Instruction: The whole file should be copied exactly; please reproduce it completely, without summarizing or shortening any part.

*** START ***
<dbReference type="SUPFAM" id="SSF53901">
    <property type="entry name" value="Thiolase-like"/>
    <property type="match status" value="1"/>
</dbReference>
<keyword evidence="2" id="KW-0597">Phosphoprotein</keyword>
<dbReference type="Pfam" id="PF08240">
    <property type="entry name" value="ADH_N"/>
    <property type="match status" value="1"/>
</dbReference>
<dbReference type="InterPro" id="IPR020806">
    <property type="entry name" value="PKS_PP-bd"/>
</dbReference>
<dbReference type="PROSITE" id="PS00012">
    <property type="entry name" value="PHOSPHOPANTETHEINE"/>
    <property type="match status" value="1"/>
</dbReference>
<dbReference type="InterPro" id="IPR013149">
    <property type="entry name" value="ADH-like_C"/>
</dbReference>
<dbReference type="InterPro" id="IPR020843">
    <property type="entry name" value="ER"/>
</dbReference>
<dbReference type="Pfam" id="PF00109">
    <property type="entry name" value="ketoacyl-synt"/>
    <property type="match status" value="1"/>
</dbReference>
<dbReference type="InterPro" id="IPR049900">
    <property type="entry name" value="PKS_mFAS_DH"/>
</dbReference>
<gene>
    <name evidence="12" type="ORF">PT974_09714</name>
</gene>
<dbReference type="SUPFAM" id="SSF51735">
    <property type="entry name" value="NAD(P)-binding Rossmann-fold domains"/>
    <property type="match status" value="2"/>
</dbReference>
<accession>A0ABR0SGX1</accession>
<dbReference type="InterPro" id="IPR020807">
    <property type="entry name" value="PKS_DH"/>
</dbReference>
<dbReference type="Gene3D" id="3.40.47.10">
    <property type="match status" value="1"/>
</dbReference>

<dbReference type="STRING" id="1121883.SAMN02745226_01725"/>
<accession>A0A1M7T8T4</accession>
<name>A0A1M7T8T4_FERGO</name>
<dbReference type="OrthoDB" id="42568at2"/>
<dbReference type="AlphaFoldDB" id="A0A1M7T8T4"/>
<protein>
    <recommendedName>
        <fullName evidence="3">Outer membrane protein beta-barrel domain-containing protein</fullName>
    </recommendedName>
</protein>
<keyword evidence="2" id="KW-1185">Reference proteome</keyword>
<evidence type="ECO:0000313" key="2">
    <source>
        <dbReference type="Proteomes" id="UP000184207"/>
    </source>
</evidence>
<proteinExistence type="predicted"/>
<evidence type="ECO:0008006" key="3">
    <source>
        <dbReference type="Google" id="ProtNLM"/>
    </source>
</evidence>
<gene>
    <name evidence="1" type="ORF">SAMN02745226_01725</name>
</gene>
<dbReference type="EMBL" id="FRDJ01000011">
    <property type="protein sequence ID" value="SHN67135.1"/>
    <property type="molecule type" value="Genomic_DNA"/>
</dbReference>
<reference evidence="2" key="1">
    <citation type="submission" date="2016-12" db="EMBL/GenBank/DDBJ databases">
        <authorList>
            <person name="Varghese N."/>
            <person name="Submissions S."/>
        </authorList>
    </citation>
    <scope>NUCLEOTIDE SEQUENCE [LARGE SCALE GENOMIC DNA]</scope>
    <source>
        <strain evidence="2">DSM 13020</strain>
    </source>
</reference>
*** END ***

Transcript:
<dbReference type="SUPFAM" id="SSF53901">
    <property type="entry name" value="Thiolase-like"/>
    <property type="match status" value="1"/>
</dbReference>
<keyword evidence="2" id="KW-0597">Phosphoprotein</keyword>
<dbReference type="Pfam" id="PF08240">
    <property type="entry name" value="ADH_N"/>
    <property type="match status" value="1"/>
</dbReference>
<dbReference type="InterPro" id="IPR020806">
    <property type="entry name" value="PKS_PP-bd"/>
</dbReference>
<dbReference type="PROSITE" id="PS00012">
    <property type="entry name" value="PHOSPHOPANTETHEINE"/>
    <property type="match status" value="1"/>
</dbReference>
<dbReference type="InterPro" id="IPR013149">
    <property type="entry name" value="ADH-like_C"/>
</dbReference>
<dbReference type="InterPro" id="IPR020843">
    <property type="entry name" value="ER"/>
</dbReference>
<dbReference type="Pfam" id="PF00109">
    <property type="entry name" value="ketoacyl-synt"/>
    <property type="match status" value="1"/>
</dbReference>
<dbReference type="InterPro" id="IPR049900">
    <property type="entry name" value="PKS_mFAS_DH"/>
</dbReference>
<gene>
    <name evidence="12" type="ORF">PT974_09714</name>
</gene>
<dbReference type="SUPFAM" id="SSF51735">
    <property type="entry name" value="NAD(P)-binding Rossmann-fold domains"/>
    <property type="match status" value="2"/>
</dbReference>
<accession>A0ABR0SGX1</accession>
<dbReference type="InterPro" id="IPR020807">
    <property type="entry name" value="PKS_DH"/>
</dbReference>
<dbReference type="Gene3D" id="3.40.47.10">
    <property type="match status" value="1"/>
</dbReference>

<dbReference type="STRING" id="1121883.SAMN02745226_01725"/>
<accession>A0A1M7T8T4</accession>
<name>A0A1M7T8T4_FERGO</name>
<dbReference type="OrthoDB" id="42568at2"/>
<dbReference type="AlphaFoldDB" id="A0A1M7T8T4"/>
<protein>
    <recommendedName>
        <fullName evidence="3">Outer membrane protein beta-barrel domain-containing protein</fullName>
    </recommendedName>
</protein>
<keyword evidence="2" id="KW-1185">Reference proteome</keyword>
<evidence type="ECO:0000313" key="2">
    <source>
        <dbReference type="Proteomes" id="UP000184207"/>
    </source>
</evidence>
<proteinExistence type="predicted"/>
<evidence type="ECO:0008006" key="3">
    <source>
        <dbReference type="Google" id="ProtNLM"/>
    </source>
</evidence>
<gene>
    <name evidence="1" type="ORF">SAMN02745226_01725</name>
</gene>
<dbReference type="EMBL" id="FRDJ01000011">
    <property type="protein sequence ID" value="SHN67135.1"/>
    <property type="molecule type" value="Genomic_DNA"/>
</dbReference>
<reference evidence="2" key="1">
    <citation type="submission" date="2016-12" db="EMBL/GenBank/DDBJ databases">
        <authorList>
            <person name="Varghese N."/>
            <person name="Submissions S."/>
        </authorList>
    </citation>
    <scope>NUCLEOTIDE SEQUENCE [LARGE SCALE GENOMIC DNA]</scope>
    <source>
        <strain evidence="2">DSM 13020</strain>
    </source>
</reference>